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Oceanic crust formed at fast-spreading rates exhibits relatively uniform seismic stratigraphy (e.g., Canales et al., 2003) and is regarded as layered and relatively homogeneous. This contrasts with the oceanic crust generated at slow-spreading ridges that is characterized by considerable heterogeneity, and where crustal accretion is partly controlled by tectonic rather than solely by magmatic processes (e.g., Cannat et al., 1995; Dick et al., 2008). In spite of the global importance of fast-spreading oceanic crust, up to now only one penetration of intact fast-spreading oceanic crust from the pillow basalts down to the plutonic layer exists: it was established by the IODP (Integrated Ocean Drilling Program) multiexpedition mission “Superfast Crust” at Site 1256. It is located in the eastern equatorial Pacific on 15 Ma oceanic crust of the Cocos plate formed at the East Pacific Rise (EPR) under superfast spreading conditions (220 mm/y, full spreading rate; Wilson, 1996). Hole 1256D, initiated during Ocean Drilling Program (ODP) Leg 206 and continued during IODP Expeditions 309, 312, and 335, penetrated the entire upper oceanic crust, passing through a ~250 m thick sediment sequence, a ~800 m thick lava series, and a relatively thin ~350 m thick sheeted dike complex before finally extending ~100 m into the uppermost gabbros, which consist of two apparently intrusive bodies (e.g., Teagle, Alt, Umino, Miyashita, Banerjee, Wilson, and the Expedition 309/312 Scientists, 2006; Teagle, Ildefonse, Blum, and the Expedition 335 Scientists, 2012). Hole 1256D penetrated for the first time the sheeted dike rooting zone, thus representing our only reference section for the important dike–gabbro transition of typical fast-spreading oceanic crust. This transition is a very complex zone, where magmatic, metamorphic, and hydrothermal processes all occur in close proximity: below, the axial melt lens (AML; e.g., Detrick et al., 1987) filled with a basaltic magma at a temperature of ~1200°C, and above, the seawater hydrothermal cells operate at temperatures of ~400°C (based on the measured exit temperatures at EPR vents; e.g., Von Damm et al., 2003). Theoretical models predict that the heat of the AML is exchanged across a thin (<100 m), hot (>650°C), impermeable conductive boundary layer (CBL) sandwiched between the AML and the sheeted dikes (e.g., Lister, 1974).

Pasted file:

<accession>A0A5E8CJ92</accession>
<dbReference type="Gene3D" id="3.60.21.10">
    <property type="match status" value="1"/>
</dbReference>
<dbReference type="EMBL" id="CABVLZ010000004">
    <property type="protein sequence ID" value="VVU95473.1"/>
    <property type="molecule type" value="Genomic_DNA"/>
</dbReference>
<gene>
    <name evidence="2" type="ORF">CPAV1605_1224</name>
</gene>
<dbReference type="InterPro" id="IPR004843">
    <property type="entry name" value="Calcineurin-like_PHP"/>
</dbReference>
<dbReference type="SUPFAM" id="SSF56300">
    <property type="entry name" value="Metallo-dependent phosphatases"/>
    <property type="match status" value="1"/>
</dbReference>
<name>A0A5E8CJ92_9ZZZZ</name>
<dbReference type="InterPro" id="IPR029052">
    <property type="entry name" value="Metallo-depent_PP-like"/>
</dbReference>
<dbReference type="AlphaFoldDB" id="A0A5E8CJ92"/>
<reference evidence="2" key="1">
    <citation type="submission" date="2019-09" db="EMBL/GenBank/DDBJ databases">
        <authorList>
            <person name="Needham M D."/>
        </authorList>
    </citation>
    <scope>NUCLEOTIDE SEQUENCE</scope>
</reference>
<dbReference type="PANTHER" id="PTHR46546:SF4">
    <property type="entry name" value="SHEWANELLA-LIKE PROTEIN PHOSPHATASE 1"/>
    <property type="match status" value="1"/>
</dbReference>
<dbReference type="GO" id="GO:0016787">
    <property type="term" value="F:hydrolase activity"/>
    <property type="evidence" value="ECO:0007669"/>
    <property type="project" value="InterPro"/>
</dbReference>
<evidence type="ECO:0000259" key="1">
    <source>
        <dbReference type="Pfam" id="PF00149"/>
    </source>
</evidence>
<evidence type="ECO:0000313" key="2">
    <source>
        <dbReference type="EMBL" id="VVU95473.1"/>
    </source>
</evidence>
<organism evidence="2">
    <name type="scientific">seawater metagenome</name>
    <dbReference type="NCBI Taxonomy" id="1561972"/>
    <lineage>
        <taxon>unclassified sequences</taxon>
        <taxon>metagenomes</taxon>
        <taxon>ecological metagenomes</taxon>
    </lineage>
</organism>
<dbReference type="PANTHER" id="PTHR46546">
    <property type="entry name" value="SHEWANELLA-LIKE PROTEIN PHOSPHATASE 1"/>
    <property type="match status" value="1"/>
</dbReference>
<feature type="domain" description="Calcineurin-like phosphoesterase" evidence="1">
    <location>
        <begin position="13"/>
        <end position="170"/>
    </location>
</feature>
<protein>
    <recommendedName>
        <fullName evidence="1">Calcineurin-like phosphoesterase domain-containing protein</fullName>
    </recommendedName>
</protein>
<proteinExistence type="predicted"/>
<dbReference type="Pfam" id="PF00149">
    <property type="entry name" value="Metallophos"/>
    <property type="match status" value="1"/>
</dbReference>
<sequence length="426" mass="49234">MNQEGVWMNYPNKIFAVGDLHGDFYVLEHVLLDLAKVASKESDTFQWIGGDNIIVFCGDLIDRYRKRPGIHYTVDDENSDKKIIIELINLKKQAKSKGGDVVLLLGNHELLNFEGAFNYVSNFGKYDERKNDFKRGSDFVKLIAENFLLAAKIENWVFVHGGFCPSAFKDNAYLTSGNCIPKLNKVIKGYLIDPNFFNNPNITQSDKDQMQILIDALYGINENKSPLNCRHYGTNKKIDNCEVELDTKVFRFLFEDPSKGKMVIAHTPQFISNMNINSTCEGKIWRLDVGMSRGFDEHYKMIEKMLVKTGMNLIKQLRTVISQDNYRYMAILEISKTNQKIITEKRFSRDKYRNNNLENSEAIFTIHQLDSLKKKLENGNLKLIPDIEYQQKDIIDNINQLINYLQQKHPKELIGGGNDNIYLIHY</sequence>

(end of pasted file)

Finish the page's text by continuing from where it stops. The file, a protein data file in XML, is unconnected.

Thanks to IODP Expeditions 312 and 335, now the first in situ samples from such a CBL zone are available: a ~70 m thick zone of “granoblastic dikes,” representing high-grade metamorphosed, previously hydrothermally altered basalts of the sheeted dike complex, in which gabbros were intruded, showing a marked heterogeneity in lithofacies. These gabbros are interpreted as frozen remnants of a deeper AML, not yet reached by drilling (e.g., France et al., 2009; Koepke et al., 2011). The recovered samples document a wide spectrum of magmatic/metamorphic rocks ranging from basaltic to evolved compositions and the intimate coupling between temporally and spatially intercalated magmatic, hydrothermal and (prograde and retrograde) metamorphic processes. Here we present detailed microanalytical results obtained with electron microprobe on six granoblastic dike samples recovered during Expedition 335. Four of them are identical to samples from which shipboard thin sections were prepared (Table T1), which are petrographically characterized in Teagle, Ildefonse, Blum, and the Expedition 335 Scientists (2012). Special focus of this investigation was to estimate the temperature of the granoblastic overprint by applying geothermometers based on pyroxene and amphibole compositions and to characterize the composition of plagioclase phenocrysts observed in the granoblastic dikes and interpreted as relics from the primary magmatic stage that survived the granoblastic overprint (Teagle, Ildefonse, Blum, and the Expedition 335 Scientists, 2012). Detailed reports on the geology and characterization of Site 1256 including maps are given in Teagle, Alt, Umino, Miyashita, Banerjee, Wilson, and the Expedition 309/312 Scientists (2006) and Teagle, Ildefonse, Blum, and the Expedition 335 Scientists (2012).